These works are licensed under a Creative Commons Attribution-NonCommercial-ShareAlike 4.0 International License.
IAM’s Long Course and Short Course Materials
On September 25, 2016, the International Assistance Mission took the decision to release as much of its language-learning material as possible under the Creative Commons Attribution-NonCommercial-ShareAlike 4.0 International license. You can view that materials that have been made available so far in this shared Dropbox folder.
- A Learner’s Grammar of Dari (PDF; 43kb; 118pp) — A book about Dari grammar. This is a draft version; feedback is welcome. (Updated August 15, 2017)
Online LCP Resources
- Language Learner Profile — An online inventory to help you learn about yourself as a language learner. You can read the associated blog post.
- ACTFL Self-Assessment — Evaluate your progress as a language learner with this online tool.
- LCP News Collection — A collection of news stories (and one topical non-news-story…) to give you exposure to more difficult reading, and a wide range of new vocabulary. Topics include politics, pop culture, security, and world affairs. The meaning of every word appears when you place your mouse over it.
Presentations about Language Learning
These are narrated slide presentations about language learning. There are references to IAM-specific practices, but the information should be applicable to most learners.
- Nine Assumptions About Language and Culture Learning (PDF; 10.7MB) — introduces and applies nine assumptions that guide LCP’s thinking about language and culture learning. There is a handout to go along with this, and the text of the narration is also available if you prefer it that way
- Proficiency, Competence, & Planning (PDF; 14.7MB) — a follow-up to the above presentation, describing the ideas of proficiency and proficiency-oriented language-learning, various types of communicative competence, and some tools for planning lessons. There is a handout and the text of the narration for this as well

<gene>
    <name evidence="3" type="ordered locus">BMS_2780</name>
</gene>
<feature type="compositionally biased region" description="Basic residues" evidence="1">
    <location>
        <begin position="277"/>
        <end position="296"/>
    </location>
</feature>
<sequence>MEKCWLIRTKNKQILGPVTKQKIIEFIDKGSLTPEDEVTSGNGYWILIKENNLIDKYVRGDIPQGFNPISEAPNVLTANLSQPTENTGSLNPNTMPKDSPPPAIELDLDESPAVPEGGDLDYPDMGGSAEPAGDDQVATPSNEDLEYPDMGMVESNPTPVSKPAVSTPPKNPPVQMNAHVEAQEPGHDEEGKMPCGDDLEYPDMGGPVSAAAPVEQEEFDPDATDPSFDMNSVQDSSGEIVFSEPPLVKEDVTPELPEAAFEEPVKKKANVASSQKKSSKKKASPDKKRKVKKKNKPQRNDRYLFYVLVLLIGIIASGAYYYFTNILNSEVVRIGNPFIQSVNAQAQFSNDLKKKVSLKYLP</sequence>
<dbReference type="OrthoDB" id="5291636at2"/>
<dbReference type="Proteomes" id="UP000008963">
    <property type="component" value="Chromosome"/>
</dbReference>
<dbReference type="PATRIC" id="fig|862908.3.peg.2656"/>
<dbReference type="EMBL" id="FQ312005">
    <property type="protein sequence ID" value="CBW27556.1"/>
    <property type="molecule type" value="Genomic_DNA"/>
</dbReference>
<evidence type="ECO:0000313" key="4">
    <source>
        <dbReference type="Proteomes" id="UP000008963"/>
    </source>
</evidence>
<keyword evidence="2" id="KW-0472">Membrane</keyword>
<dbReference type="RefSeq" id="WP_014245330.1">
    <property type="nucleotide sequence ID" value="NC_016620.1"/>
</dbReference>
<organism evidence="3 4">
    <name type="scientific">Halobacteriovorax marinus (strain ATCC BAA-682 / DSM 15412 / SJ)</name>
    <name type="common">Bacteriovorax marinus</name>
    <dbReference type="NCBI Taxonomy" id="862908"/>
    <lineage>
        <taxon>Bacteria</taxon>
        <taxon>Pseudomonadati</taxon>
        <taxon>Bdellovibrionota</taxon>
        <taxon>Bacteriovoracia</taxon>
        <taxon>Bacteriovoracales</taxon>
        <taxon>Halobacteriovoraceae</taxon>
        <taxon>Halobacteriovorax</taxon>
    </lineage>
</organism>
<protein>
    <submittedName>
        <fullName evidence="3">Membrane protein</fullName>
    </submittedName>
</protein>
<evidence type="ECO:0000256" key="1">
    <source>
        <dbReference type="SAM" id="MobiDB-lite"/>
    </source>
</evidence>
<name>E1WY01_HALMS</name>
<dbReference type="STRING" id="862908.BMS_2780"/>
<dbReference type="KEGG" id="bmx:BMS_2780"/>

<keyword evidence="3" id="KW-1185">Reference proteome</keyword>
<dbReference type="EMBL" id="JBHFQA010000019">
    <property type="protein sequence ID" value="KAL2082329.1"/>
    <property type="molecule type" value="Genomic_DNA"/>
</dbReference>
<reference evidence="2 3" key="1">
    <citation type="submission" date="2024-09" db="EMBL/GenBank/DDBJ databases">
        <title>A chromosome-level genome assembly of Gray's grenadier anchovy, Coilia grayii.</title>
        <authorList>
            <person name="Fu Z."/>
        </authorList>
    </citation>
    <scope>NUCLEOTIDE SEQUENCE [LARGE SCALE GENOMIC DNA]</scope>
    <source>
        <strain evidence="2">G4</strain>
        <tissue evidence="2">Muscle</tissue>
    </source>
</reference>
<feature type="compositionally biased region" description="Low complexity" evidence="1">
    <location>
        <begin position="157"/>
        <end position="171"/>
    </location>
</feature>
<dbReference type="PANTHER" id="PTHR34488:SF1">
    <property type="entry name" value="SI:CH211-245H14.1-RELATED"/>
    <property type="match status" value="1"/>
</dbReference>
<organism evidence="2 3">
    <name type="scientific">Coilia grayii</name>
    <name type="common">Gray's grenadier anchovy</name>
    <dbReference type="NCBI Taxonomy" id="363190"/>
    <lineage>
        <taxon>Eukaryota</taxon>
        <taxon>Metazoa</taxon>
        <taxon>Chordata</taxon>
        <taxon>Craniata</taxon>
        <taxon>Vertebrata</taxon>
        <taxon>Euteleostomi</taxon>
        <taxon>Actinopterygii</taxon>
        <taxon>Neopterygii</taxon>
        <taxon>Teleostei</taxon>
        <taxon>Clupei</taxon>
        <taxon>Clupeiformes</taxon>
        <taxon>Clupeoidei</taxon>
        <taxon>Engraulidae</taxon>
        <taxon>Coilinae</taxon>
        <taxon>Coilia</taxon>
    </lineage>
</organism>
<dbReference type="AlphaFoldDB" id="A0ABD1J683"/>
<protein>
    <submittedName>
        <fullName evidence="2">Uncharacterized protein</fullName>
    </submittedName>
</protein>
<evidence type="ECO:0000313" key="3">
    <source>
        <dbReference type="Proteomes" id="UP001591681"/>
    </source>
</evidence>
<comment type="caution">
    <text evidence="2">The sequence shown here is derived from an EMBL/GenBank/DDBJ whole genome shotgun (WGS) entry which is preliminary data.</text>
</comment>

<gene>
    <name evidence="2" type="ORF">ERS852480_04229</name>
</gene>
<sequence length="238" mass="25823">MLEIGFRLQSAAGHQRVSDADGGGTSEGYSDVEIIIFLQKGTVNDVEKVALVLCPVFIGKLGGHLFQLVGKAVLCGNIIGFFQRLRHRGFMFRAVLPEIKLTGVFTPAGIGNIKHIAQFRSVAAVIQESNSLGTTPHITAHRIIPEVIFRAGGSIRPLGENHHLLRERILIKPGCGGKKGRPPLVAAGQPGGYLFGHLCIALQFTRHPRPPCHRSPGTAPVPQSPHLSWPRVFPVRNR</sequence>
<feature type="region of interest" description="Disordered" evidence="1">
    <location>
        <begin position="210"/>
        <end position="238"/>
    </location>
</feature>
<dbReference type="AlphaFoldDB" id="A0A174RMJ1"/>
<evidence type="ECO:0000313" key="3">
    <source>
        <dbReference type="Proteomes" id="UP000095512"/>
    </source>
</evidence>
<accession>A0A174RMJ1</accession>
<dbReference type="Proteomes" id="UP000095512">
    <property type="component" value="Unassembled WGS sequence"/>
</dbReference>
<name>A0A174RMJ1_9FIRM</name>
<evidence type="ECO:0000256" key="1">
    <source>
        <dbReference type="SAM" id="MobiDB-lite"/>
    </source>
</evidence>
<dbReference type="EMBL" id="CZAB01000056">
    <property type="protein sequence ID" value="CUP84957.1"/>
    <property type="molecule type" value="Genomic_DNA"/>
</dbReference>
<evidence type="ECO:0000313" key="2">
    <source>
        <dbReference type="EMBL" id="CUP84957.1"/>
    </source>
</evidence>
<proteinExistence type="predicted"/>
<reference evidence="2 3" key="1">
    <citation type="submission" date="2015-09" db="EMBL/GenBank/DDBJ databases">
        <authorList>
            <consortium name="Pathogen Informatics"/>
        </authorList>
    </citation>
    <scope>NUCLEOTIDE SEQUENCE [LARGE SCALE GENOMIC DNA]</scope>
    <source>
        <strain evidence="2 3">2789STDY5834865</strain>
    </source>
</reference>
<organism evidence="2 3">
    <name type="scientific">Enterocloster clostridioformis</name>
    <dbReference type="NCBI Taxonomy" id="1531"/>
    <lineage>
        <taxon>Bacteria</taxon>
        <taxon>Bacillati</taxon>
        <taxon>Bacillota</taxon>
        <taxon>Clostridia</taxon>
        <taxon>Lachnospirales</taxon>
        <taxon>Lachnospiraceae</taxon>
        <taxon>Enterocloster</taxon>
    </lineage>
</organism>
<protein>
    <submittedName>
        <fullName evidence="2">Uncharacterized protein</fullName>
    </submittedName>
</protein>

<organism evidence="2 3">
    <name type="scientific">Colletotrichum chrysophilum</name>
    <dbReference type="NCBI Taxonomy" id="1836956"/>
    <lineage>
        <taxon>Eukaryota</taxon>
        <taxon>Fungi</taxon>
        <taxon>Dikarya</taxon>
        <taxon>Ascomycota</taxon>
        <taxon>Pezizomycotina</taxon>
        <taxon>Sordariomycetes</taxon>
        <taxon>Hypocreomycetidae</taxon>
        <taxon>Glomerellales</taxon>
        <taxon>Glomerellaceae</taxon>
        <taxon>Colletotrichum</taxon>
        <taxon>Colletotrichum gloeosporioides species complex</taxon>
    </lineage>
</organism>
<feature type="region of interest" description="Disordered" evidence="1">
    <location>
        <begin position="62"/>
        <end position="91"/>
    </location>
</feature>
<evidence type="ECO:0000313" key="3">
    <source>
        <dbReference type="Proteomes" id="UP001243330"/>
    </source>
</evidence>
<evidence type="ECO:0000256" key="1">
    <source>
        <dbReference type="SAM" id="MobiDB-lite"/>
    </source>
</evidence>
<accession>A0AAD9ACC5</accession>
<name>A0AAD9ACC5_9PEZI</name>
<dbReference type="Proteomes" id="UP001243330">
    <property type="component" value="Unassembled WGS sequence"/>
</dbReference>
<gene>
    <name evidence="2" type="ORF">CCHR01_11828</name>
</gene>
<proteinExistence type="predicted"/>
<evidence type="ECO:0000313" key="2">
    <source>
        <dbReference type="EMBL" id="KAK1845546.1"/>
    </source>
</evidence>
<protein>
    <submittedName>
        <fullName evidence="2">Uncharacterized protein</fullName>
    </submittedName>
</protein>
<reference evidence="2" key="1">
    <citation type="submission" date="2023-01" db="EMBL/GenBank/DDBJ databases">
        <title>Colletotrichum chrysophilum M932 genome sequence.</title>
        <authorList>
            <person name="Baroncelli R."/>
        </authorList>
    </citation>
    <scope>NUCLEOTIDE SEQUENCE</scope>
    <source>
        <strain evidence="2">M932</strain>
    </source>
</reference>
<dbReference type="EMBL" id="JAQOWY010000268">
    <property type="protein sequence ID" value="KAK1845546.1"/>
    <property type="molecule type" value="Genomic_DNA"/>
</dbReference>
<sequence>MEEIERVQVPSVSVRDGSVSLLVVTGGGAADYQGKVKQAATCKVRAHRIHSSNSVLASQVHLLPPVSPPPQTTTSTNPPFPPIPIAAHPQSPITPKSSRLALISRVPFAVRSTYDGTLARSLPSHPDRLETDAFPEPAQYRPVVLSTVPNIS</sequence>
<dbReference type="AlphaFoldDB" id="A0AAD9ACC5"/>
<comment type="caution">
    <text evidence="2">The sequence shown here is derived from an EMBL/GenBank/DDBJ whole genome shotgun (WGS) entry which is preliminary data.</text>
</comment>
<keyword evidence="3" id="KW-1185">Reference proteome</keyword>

These are how-to guides for learning from various Dari media.
- Learn from the TV show Hai Maidan wa Tai Maidan (PDF; 66kb; 2pp) — Develop a variety of vocabulary from a show where the host tours different provinces of Afghanistan talking to people. (video & audio based)
- Learn from children’s school books (PDF; 57kb; 2pp) — Learn more about Afghan culture using the school books you can purchase in the bazaar. (print based)
- Learn to speak Dari with subtlety (PDF; 112kb; 16pp) — Develop your ability to talk about abstract concepts (advantages, disadvantages, causes of things, etc.) using this collection of sentences as a guide. (print based)
- Learning Kinship Terms (Names for Relatives) (PDF; 62 kb; 2pp) — Use family trees to learn the kinship terms for any language. There are two family trees that accompany the activity, one with a large nuclear family and one with a larger extended family.
- Interlinear texts (PDF; 70kb; 3pp) — This is a general resource for helping you to make the most of interlinear texts, which are made use of in several LCP resources.
- Flashcards for language learning (on this site) — Some recommendations and resources for using flashcards in your language study.
- Massaging a text (on this site) — A description of how to massage a text, arguably the fundamental activity of most learning that goes on at LCP.
Reading and writing
- A workbook for reading and writing Dari, Second Edition (PDF; 1MB; 79pp) — a workbook that introduces the Dari alphabet, intended as a ten-week course. You can self-study or work through this with a teacher. This second edition (July 2015) fixes many errors from the first edition, and includes improved letter shapes. Click here to download the listening exercises (zipped MP3 files; 9.1MB)
- A guide for expatriates learning to read Dari, Second Edition (PDF; 143kb; 16pp) — a brief guide providing basic information about how Dari is written, explaining the most common conventions and providing intuition for some of the more opaque practices. Use this guide to give yourself a general overview of the Dari alphabet, before either striking out on your own, or using the workbook above